A negative emissions power plant is now operational in Iceland

The geothermal power plant in Hellisheidi, Iceland was outfitted with a Climeworks DAC module.

October 16, 2017 |
The Hellisheidi power plant

Photo: Arni Saeberg

Climeworks, a Swiss cleantech company, has partnered with Reykjavik Energy to combine direct air capture (DAC) technology with safe and permanent geological storage for the first time ever. The result is the first negative emissions power plant in the world.

The EU-backed collaborative research project centers around one of the world’s largest geothermal power plants in Hellisheidi, Iceland. A Climeworks DAC module was installed on-site to capture CO2 from ambient air. The Climeworks technology draws in ambient air and captures the CO2 with a patented filter. Then, the filter is heated with low-grade heat from the geothermal plant to release the pure CO2.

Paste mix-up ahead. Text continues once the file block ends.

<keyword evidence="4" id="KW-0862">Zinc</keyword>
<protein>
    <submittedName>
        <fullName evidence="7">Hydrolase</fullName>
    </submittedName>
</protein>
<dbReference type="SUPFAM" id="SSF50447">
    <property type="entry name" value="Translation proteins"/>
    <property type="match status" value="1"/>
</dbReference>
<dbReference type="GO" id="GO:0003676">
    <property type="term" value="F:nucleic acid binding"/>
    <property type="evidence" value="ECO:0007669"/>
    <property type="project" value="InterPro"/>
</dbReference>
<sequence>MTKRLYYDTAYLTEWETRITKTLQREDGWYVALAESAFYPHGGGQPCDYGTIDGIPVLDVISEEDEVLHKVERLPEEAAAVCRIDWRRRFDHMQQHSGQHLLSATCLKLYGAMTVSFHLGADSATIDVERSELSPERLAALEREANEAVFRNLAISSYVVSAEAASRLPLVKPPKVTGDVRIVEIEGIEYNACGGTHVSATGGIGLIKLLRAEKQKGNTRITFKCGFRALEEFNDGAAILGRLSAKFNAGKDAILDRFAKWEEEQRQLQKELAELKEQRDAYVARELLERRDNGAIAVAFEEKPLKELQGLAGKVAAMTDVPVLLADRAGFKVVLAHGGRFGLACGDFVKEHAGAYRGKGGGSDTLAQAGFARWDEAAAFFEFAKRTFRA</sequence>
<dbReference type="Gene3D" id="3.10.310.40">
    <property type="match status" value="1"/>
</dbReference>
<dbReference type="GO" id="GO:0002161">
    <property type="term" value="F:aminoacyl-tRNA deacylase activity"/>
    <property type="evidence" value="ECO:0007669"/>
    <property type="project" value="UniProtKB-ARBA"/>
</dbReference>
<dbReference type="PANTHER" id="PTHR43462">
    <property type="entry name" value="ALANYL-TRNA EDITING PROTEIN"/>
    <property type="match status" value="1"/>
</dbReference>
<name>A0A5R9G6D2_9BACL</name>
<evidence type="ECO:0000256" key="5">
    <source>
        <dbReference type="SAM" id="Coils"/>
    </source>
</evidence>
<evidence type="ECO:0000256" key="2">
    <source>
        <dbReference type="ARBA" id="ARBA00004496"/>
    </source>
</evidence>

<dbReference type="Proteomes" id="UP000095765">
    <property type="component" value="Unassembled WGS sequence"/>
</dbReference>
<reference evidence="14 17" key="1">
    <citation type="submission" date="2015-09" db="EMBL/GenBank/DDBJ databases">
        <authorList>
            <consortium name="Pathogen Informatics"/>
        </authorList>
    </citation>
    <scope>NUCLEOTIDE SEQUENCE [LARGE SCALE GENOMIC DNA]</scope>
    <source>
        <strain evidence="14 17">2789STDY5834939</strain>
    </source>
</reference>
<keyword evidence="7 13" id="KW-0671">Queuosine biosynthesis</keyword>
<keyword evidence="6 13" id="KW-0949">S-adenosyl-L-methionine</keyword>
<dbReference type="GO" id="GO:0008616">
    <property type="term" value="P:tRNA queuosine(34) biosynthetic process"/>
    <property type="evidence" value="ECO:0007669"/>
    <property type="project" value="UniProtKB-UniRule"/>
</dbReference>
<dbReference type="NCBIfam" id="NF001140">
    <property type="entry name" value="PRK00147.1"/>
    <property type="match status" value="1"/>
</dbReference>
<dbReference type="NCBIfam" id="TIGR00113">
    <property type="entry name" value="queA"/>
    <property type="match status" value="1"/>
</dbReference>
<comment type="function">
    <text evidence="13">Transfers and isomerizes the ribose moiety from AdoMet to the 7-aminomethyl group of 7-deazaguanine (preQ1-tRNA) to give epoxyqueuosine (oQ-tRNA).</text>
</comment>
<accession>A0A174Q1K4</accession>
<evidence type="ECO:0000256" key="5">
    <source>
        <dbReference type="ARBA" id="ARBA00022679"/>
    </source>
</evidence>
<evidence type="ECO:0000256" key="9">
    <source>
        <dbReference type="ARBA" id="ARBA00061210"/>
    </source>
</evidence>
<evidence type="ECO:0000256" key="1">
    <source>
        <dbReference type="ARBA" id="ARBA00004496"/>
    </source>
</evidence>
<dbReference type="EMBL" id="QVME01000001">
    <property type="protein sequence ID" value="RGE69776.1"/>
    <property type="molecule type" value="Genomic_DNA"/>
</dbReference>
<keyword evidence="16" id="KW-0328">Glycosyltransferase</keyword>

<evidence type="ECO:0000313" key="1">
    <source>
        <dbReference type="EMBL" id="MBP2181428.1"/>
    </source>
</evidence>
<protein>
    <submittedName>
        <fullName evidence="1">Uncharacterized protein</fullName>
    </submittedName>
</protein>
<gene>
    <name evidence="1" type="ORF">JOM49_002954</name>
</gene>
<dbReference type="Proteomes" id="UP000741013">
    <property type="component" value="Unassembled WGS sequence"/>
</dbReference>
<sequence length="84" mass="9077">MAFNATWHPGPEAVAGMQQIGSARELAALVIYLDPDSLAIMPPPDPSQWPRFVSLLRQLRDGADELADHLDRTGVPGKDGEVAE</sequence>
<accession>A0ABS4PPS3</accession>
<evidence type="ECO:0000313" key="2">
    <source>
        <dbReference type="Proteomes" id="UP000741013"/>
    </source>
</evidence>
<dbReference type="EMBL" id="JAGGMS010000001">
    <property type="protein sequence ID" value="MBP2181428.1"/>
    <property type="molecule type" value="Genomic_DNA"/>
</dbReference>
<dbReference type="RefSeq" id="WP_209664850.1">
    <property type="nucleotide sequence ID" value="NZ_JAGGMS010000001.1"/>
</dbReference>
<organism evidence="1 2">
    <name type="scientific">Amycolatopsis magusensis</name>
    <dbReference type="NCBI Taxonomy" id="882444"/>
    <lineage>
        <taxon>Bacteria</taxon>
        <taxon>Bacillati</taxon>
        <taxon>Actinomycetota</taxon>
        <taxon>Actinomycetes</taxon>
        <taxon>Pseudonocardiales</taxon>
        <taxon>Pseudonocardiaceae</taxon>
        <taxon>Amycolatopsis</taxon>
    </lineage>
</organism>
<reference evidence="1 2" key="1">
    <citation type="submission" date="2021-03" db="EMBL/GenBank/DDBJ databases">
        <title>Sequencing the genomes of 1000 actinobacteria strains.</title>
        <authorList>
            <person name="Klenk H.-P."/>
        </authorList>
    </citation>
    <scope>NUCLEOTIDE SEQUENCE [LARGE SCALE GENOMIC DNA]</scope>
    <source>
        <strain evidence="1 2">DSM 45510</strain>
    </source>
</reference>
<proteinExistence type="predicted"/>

Climeworks InforgraphicCourtesy Climeworks.

 

The captured CO2 is then bound to water and sent more than 700 meters underground. Once it reaches its underground location, the CO2 reacts with the basaltic bedrock and forms solid minerals to create a permanent storage solution.

 

A Basalt core containing carbonatesBasalt core containing carbonatesPhoto: Sandra O Snaebjornsdottir.

 

The project will test how the highly scalable technology works with the specific weather conditions at the location in southwest Iceland.

 

A Climeworks DAC modulePhoto: Climeworks / Zev Starr-Tambor.

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